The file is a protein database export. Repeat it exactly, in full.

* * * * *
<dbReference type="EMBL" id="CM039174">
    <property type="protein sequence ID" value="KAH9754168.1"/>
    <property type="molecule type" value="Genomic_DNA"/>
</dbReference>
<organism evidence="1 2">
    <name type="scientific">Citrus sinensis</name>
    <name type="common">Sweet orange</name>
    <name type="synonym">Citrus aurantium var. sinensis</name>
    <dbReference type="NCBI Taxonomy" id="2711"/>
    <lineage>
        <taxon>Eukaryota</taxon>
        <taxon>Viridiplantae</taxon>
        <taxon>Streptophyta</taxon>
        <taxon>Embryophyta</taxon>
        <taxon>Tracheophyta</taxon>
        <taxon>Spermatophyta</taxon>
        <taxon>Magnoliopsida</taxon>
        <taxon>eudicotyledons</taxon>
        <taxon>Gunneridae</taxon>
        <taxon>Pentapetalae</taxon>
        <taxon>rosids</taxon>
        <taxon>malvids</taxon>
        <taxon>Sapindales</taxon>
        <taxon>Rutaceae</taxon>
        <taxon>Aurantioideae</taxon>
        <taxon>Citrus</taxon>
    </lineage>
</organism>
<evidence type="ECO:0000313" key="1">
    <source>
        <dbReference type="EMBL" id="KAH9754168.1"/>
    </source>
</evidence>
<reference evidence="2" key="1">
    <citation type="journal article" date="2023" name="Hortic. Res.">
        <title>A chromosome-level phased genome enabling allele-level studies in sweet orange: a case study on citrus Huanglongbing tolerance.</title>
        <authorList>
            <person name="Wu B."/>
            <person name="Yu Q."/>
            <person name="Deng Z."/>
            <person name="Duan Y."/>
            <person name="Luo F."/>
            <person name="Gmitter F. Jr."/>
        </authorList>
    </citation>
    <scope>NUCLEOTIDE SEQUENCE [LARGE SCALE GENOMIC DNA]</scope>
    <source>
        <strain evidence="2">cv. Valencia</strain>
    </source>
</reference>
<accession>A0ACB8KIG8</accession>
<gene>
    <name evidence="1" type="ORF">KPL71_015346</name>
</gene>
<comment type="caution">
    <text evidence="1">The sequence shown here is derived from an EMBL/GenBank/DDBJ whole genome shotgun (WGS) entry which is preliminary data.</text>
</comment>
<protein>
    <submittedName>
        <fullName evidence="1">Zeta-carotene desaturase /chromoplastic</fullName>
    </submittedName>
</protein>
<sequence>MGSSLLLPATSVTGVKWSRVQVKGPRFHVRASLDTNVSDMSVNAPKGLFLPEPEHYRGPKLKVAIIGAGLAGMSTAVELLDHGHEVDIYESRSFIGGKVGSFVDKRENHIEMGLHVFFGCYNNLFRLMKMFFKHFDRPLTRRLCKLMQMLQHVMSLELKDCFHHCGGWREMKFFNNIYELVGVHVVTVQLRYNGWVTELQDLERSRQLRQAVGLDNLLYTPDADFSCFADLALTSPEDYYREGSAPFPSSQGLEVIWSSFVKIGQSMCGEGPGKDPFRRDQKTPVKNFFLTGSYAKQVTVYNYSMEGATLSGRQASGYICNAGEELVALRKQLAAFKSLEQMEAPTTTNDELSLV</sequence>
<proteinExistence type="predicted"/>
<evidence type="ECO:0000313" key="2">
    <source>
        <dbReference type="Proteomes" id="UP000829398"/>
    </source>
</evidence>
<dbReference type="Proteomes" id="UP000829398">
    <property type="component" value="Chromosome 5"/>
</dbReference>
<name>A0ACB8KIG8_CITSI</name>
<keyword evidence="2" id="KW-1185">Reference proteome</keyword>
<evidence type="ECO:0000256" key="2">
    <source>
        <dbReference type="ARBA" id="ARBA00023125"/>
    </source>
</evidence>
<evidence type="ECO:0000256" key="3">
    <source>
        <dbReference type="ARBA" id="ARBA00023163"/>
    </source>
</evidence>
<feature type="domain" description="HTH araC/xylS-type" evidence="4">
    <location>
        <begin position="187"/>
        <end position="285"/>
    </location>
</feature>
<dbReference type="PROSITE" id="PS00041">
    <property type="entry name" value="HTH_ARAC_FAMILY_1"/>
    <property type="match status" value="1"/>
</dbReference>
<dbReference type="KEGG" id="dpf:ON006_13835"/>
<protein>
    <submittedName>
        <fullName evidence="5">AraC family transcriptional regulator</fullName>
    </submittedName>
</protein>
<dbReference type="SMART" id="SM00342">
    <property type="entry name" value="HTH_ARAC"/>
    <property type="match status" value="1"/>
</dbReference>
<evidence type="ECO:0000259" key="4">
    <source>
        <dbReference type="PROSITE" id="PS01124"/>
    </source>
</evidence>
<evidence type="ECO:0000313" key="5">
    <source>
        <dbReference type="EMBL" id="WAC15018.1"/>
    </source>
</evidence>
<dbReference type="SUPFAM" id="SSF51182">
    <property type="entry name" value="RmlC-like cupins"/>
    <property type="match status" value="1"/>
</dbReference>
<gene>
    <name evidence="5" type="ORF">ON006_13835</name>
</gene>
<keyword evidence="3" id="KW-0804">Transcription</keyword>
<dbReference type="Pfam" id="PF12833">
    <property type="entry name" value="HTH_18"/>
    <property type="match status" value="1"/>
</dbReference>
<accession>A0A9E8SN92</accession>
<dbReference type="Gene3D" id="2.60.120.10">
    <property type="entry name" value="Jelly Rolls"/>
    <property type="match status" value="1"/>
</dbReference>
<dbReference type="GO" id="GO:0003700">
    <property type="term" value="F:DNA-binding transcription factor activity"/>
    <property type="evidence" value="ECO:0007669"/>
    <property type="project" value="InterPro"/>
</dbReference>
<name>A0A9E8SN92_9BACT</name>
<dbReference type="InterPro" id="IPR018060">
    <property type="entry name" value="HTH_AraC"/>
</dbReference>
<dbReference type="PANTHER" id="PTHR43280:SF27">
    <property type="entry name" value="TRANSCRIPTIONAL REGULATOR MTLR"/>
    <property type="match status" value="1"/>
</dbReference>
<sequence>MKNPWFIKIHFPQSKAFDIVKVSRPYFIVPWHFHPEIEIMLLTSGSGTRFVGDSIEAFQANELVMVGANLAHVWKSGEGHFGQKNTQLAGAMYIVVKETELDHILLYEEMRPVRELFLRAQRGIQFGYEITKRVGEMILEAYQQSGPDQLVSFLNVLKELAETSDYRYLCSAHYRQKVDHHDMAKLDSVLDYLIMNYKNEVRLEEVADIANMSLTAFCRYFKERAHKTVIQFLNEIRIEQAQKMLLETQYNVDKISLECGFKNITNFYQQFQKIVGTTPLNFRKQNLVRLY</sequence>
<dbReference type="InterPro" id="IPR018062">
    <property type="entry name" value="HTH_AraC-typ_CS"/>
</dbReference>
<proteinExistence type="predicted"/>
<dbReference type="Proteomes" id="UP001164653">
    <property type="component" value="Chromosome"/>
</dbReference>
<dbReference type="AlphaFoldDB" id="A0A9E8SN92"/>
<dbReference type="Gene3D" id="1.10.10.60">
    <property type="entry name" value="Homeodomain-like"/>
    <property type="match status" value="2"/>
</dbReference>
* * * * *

<dbReference type="EMBL" id="CM039174">
    <property type="protein sequence ID" value="KAH9754168.1"/>
    <property type="molecule type" value="Genomic_DNA"/>
</dbReference>
<organism evidence="1 2">
    <name type="scientific">Citrus sinensis</name>
    <name type="common">Sweet orange</name>
    <name type="synonym">Citrus aurantium var. sinensis</name>
    <dbReference type="NCBI Taxonomy" id="2711"/>
    <lineage>
        <taxon>Eukaryota</taxon>
        <taxon>Viridiplantae</taxon>
        <taxon>Streptophyta</taxon>
        <taxon>Embryophyta</taxon>
        <taxon>Tracheophyta</taxon>
        <taxon>Spermatophyta</taxon>
        <taxon>Magnoliopsida</taxon>
        <taxon>eudicotyledons</taxon>
        <taxon>Gunneridae</taxon>
        <taxon>Pentapetalae</taxon>
        <taxon>rosids</taxon>
        <taxon>malvids</taxon>
        <taxon>Sapindales</taxon>
        <taxon>Rutaceae</taxon>
        <taxon>Aurantioideae</taxon>
        <taxon>Citrus</taxon>
    </lineage>
</organism>
<evidence type="ECO:0000313" key="1">
    <source>
        <dbReference type="EMBL" id="KAH9754168.1"/>
    </source>
</evidence>
<reference evidence="2" key="1">
    <citation type="journal article" date="2023" name="Hortic. Res.">
        <title>A chromosome-level phased genome enabling allele-level studies in sweet orange: a case study on citrus Huanglongbing tolerance.</title>
        <authorList>
            <person name="Wu B."/>
            <person name="Yu Q."/>
            <person name="Deng Z."/>
            <person name="Duan Y."/>
            <person name="Luo F."/>
            <person name="Gmitter F. Jr."/>
        </authorList>
    </citation>
    <scope>NUCLEOTIDE SEQUENCE [LARGE SCALE GENOMIC DNA]</scope>
    <source>
        <strain evidence="2">cv. Valencia</strain>
    </source>
</reference>
<accession>A0ACB8KIG8</accession>
<gene>
    <name evidence="1" type="ORF">KPL71_015346</name>
</gene>
<comment type="caution">
    <text evidence="1">The sequence shown here is derived from an EMBL/GenBank/DDBJ whole genome shotgun (WGS) entry which is preliminary data.</text>
</comment>
<protein>
    <submittedName>
        <fullName evidence="1">Zeta-carotene desaturase /chromoplastic</fullName>
    </submittedName>
</protein>
<sequence>MGSSLLLPATSVTGVKWSRVQVKGPRFHVRASLDTNVSDMSVNAPKGLFLPEPEHYRGPKLKVAIIGAGLAGMSTAVELLDHGHEVDIYESRSFIGGKVGSFVDKRENHIEMGLHVFFGCYNNLFRLMKMFFKHFDRPLTRRLCKLMQMLQHVMSLELKDCFHHCGGWREMKFFNNIYELVGVHVVTVQLRYNGWVTELQDLERSRQLRQAVGLDNLLYTPDADFSCFADLALTSPEDYYREGSAPFPSSQGLEVIWSSFVKIGQSMCGEGPGKDPFRRDQKTPVKNFFLTGSYAKQVTVYNYSMEGATLSGRQASGYICNAGEELVALRKQLAAFKSLEQMEAPTTTNDELSLV</sequence>
<proteinExistence type="predicted"/>
<evidence type="ECO:0000313" key="2">
    <source>
        <dbReference type="Proteomes" id="UP000829398"/>
    </source>
</evidence>
<dbReference type="Proteomes" id="UP000829398">
    <property type="component" value="Chromosome 5"/>
</dbReference>
<name>A0ACB8KIG8_CITSI</name>
<keyword evidence="2" id="KW-1185">Reference proteome</keyword>
<evidence type="ECO:0000256" key="2">
    <source>
        <dbReference type="ARBA" id="ARBA00023125"/>
    </source>
</evidence>
<evidence type="ECO:0000256" key="3">
    <source>
        <dbReference type="ARBA" id="ARBA00023163"/>
    </source>
</evidence>
<feature type="domain" description="HTH araC/xylS-type" evidence="4">
    <location>
        <begin position="187"/>
        <end position="285"/>
    </location>
</feature>
<dbReference type="PROSITE" id="PS00041">
    <property type="entry name" value="HTH_ARAC_FAMILY_1"/>
    <property type="match status" value="1"/>
</dbReference>
<dbReference type="KEGG" id="dpf:ON006_13835"/>
<protein>
    <submittedName>
        <fullName evidence="5">AraC family transcriptional regulator</fullName>
    </submittedName>
</protein>
<dbReference type="SMART" id="SM00342">
    <property type="entry name" value="HTH_ARAC"/>
    <property type="match status" value="1"/>
</dbReference>
<evidence type="ECO:0000259" key="4">
    <source>
        <dbReference type="PROSITE" id="PS01124"/>
    </source>
</evidence>
<evidence type="ECO:0000313" key="5">
    <source>
        <dbReference type="EMBL" id="WAC15018.1"/>
    </source>
</evidence>
<dbReference type="SUPFAM" id="SSF51182">
    <property type="entry name" value="RmlC-like cupins"/>
    <property type="match status" value="1"/>
</dbReference>
<gene>
    <name evidence="5" type="ORF">ON006_13835</name>
</gene>
<keyword evidence="3" id="KW-0804">Transcription</keyword>
<dbReference type="Pfam" id="PF12833">
    <property type="entry name" value="HTH_18"/>
    <property type="match status" value="1"/>
</dbReference>
<accession>A0A9E8SN92</accession>
<dbReference type="Gene3D" id="2.60.120.10">
    <property type="entry name" value="Jelly Rolls"/>
    <property type="match status" value="1"/>
</dbReference>
<dbReference type="GO" id="GO:0003700">
    <property type="term" value="F:DNA-binding transcription factor activity"/>
    <property type="evidence" value="ECO:0007669"/>
    <property type="project" value="InterPro"/>
</dbReference>
<name>A0A9E8SN92_9BACT</name>
<dbReference type="InterPro" id="IPR018060">
    <property type="entry name" value="HTH_AraC"/>
</dbReference>
<dbReference type="PANTHER" id="PTHR43280:SF27">
    <property type="entry name" value="TRANSCRIPTIONAL REGULATOR MTLR"/>
    <property type="match status" value="1"/>
</dbReference>
<sequence>MKNPWFIKIHFPQSKAFDIVKVSRPYFIVPWHFHPEIEIMLLTSGSGTRFVGDSIEAFQANELVMVGANLAHVWKSGEGHFGQKNTQLAGAMYIVVKETELDHILLYEEMRPVRELFLRAQRGIQFGYEITKRVGEMILEAYQQSGPDQLVSFLNVLKELAETSDYRYLCSAHYRQKVDHHDMAKLDSVLDYLIMNYKNEVRLEEVADIANMSLTAFCRYFKERAHKTVIQFLNEIRIEQAQKMLLETQYNVDKISLECGFKNITNFYQQFQKIVGTTPLNFRKQNLVRLY</sequence>
<dbReference type="InterPro" id="IPR018062">
    <property type="entry name" value="HTH_AraC-typ_CS"/>
</dbReference>
<proteinExistence type="predicted"/>
<dbReference type="Proteomes" id="UP001164653">
    <property type="component" value="Chromosome"/>
</dbReference>
<dbReference type="AlphaFoldDB" id="A0A9E8SN92"/>
<dbReference type="Gene3D" id="1.10.10.60">
    <property type="entry name" value="Homeodomain-like"/>
    <property type="match status" value="2"/>
</dbReference>